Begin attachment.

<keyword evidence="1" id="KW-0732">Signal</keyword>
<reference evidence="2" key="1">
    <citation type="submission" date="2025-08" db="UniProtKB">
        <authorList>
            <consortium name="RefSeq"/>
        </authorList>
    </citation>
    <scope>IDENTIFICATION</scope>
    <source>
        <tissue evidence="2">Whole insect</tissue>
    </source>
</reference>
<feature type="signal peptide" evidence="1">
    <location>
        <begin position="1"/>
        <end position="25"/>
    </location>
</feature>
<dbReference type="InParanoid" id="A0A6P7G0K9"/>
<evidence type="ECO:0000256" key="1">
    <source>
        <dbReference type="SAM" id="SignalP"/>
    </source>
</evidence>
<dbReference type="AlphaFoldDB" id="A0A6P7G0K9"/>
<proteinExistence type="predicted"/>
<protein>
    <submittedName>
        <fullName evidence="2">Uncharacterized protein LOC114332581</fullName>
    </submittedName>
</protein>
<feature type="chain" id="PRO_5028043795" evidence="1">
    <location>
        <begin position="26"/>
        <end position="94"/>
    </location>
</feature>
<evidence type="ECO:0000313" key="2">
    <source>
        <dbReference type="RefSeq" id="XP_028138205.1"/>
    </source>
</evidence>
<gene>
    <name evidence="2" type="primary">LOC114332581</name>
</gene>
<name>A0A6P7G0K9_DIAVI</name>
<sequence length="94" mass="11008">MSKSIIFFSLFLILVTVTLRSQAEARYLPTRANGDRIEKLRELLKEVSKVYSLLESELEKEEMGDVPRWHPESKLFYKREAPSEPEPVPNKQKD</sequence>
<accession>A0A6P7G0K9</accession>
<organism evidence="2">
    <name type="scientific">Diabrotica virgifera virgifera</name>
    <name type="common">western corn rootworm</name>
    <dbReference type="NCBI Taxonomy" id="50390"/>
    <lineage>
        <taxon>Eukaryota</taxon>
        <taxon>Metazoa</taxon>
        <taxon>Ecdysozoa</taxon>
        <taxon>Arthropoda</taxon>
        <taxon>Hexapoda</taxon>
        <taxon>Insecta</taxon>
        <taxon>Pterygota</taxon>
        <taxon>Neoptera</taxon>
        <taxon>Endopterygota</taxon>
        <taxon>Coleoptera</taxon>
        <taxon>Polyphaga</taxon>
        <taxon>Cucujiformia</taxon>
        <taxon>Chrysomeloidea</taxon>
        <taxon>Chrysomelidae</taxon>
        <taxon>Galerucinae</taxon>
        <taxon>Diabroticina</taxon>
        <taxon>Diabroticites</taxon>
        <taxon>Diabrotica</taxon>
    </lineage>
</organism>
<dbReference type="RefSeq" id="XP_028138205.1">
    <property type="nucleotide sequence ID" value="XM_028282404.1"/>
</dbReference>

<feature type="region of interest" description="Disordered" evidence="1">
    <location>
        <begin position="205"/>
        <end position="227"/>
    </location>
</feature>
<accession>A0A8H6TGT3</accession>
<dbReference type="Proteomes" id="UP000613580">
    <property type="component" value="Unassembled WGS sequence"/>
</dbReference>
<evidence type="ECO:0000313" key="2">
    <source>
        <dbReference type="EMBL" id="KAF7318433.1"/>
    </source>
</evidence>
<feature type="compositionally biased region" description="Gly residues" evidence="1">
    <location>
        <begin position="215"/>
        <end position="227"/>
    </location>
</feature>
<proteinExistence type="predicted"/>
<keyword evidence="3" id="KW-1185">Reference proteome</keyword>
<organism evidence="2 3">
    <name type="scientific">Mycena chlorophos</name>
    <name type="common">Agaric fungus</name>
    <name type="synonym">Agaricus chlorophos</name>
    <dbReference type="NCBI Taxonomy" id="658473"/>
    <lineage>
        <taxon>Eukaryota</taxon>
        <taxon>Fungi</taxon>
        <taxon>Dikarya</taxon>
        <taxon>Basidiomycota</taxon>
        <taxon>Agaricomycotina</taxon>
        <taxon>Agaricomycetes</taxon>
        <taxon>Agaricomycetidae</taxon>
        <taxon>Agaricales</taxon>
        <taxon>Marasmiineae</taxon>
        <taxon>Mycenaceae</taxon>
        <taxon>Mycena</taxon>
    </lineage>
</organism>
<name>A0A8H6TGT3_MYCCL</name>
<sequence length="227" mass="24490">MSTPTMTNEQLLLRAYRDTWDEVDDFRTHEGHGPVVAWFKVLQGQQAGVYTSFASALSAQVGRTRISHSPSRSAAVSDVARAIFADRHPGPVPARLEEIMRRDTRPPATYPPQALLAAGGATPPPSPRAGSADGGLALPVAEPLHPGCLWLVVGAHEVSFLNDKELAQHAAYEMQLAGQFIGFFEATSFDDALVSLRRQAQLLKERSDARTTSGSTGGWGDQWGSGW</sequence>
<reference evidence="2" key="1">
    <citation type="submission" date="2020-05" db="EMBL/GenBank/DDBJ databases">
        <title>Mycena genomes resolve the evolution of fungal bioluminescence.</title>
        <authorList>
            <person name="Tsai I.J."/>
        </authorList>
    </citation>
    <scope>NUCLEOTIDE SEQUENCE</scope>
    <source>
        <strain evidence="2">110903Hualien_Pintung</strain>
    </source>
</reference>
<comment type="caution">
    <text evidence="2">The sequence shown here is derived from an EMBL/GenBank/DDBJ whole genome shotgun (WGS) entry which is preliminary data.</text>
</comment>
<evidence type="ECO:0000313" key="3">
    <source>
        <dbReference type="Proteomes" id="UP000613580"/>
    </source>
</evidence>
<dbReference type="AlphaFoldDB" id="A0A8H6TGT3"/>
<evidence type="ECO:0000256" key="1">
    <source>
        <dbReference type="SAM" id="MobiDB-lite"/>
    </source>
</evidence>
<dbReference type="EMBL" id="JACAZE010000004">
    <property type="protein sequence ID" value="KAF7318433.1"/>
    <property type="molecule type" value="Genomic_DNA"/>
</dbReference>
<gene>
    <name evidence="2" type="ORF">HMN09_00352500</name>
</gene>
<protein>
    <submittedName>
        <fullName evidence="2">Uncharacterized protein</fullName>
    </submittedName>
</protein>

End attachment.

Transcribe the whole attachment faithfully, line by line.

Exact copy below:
<keyword evidence="1" id="KW-0732">Signal</keyword>
<reference evidence="2" key="1">
    <citation type="submission" date="2025-08" db="UniProtKB">
        <authorList>
            <consortium name="RefSeq"/>
        </authorList>
    </citation>
    <scope>IDENTIFICATION</scope>
    <source>
        <tissue evidence="2">Whole insect</tissue>
    </source>
</reference>
<feature type="signal peptide" evidence="1">
    <location>
        <begin position="1"/>
        <end position="25"/>
    </location>
</feature>
<dbReference type="InParanoid" id="A0A6P7G0K9"/>
<evidence type="ECO:0000256" key="1">
    <source>
        <dbReference type="SAM" id="SignalP"/>
    </source>
</evidence>
<dbReference type="AlphaFoldDB" id="A0A6P7G0K9"/>
<proteinExistence type="predicted"/>
<protein>
    <submittedName>
        <fullName evidence="2">Uncharacterized protein LOC114332581</fullName>
    </submittedName>
</protein>
<feature type="chain" id="PRO_5028043795" evidence="1">
    <location>
        <begin position="26"/>
        <end position="94"/>
    </location>
</feature>
<evidence type="ECO:0000313" key="2">
    <source>
        <dbReference type="RefSeq" id="XP_028138205.1"/>
    </source>
</evidence>
<gene>
    <name evidence="2" type="primary">LOC114332581</name>
</gene>
<name>A0A6P7G0K9_DIAVI</name>
<sequence length="94" mass="11008">MSKSIIFFSLFLILVTVTLRSQAEARYLPTRANGDRIEKLRELLKEVSKVYSLLESELEKEEMGDVPRWHPESKLFYKREAPSEPEPVPNKQKD</sequence>
<accession>A0A6P7G0K9</accession>
<organism evidence="2">
    <name type="scientific">Diabrotica virgifera virgifera</name>
    <name type="common">western corn rootworm</name>
    <dbReference type="NCBI Taxonomy" id="50390"/>
    <lineage>
        <taxon>Eukaryota</taxon>
        <taxon>Metazoa</taxon>
        <taxon>Ecdysozoa</taxon>
        <taxon>Arthropoda</taxon>
        <taxon>Hexapoda</taxon>
        <taxon>Insecta</taxon>
        <taxon>Pterygota</taxon>
        <taxon>Neoptera</taxon>
        <taxon>Endopterygota</taxon>
        <taxon>Coleoptera</taxon>
        <taxon>Polyphaga</taxon>
        <taxon>Cucujiformia</taxon>
        <taxon>Chrysomeloidea</taxon>
        <taxon>Chrysomelidae</taxon>
        <taxon>Galerucinae</taxon>
        <taxon>Diabroticina</taxon>
        <taxon>Diabroticites</taxon>
        <taxon>Diabrotica</taxon>
    </lineage>
</organism>
<dbReference type="RefSeq" id="XP_028138205.1">
    <property type="nucleotide sequence ID" value="XM_028282404.1"/>
</dbReference>

<feature type="region of interest" description="Disordered" evidence="1">
    <location>
        <begin position="205"/>
        <end position="227"/>
    </location>
</feature>
<accession>A0A8H6TGT3</accession>
<dbReference type="Proteomes" id="UP000613580">
    <property type="component" value="Unassembled WGS sequence"/>
</dbReference>
<evidence type="ECO:0000313" key="2">
    <source>
        <dbReference type="EMBL" id="KAF7318433.1"/>
    </source>
</evidence>
<feature type="compositionally biased region" description="Gly residues" evidence="1">
    <location>
        <begin position="215"/>
        <end position="227"/>
    </location>
</feature>
<proteinExistence type="predicted"/>
<keyword evidence="3" id="KW-1185">Reference proteome</keyword>
<organism evidence="2 3">
    <name type="scientific">Mycena chlorophos</name>
    <name type="common">Agaric fungus</name>
    <name type="synonym">Agaricus chlorophos</name>
    <dbReference type="NCBI Taxonomy" id="658473"/>
    <lineage>
        <taxon>Eukaryota</taxon>
        <taxon>Fungi</taxon>
        <taxon>Dikarya</taxon>
        <taxon>Basidiomycota</taxon>
        <taxon>Agaricomycotina</taxon>
        <taxon>Agaricomycetes</taxon>
        <taxon>Agaricomycetidae</taxon>
        <taxon>Agaricales</taxon>
        <taxon>Marasmiineae</taxon>
        <taxon>Mycenaceae</taxon>
        <taxon>Mycena</taxon>
    </lineage>
</organism>
<name>A0A8H6TGT3_MYCCL</name>
<sequence length="227" mass="24490">MSTPTMTNEQLLLRAYRDTWDEVDDFRTHEGHGPVVAWFKVLQGQQAGVYTSFASALSAQVGRTRISHSPSRSAAVSDVARAIFADRHPGPVPARLEEIMRRDTRPPATYPPQALLAAGGATPPPSPRAGSADGGLALPVAEPLHPGCLWLVVGAHEVSFLNDKELAQHAAYEMQLAGQFIGFFEATSFDDALVSLRRQAQLLKERSDARTTSGSTGGWGDQWGSGW</sequence>
<reference evidence="2" key="1">
    <citation type="submission" date="2020-05" db="EMBL/GenBank/DDBJ databases">
        <title>Mycena genomes resolve the evolution of fungal bioluminescence.</title>
        <authorList>
            <person name="Tsai I.J."/>
        </authorList>
    </citation>
    <scope>NUCLEOTIDE SEQUENCE</scope>
    <source>
        <strain evidence="2">110903Hualien_Pintung</strain>
    </source>
</reference>
<comment type="caution">
    <text evidence="2">The sequence shown here is derived from an EMBL/GenBank/DDBJ whole genome shotgun (WGS) entry which is preliminary data.</text>
</comment>
<evidence type="ECO:0000313" key="3">
    <source>
        <dbReference type="Proteomes" id="UP000613580"/>
    </source>
</evidence>
<dbReference type="AlphaFoldDB" id="A0A8H6TGT3"/>
<evidence type="ECO:0000256" key="1">
    <source>
        <dbReference type="SAM" id="MobiDB-lite"/>
    </source>
</evidence>
<dbReference type="EMBL" id="JACAZE010000004">
    <property type="protein sequence ID" value="KAF7318433.1"/>
    <property type="molecule type" value="Genomic_DNA"/>
</dbReference>
<gene>
    <name evidence="2" type="ORF">HMN09_00352500</name>
</gene>
<protein>
    <submittedName>
        <fullName evidence="2">Uncharacterized protein</fullName>
    </submittedName>
</protein>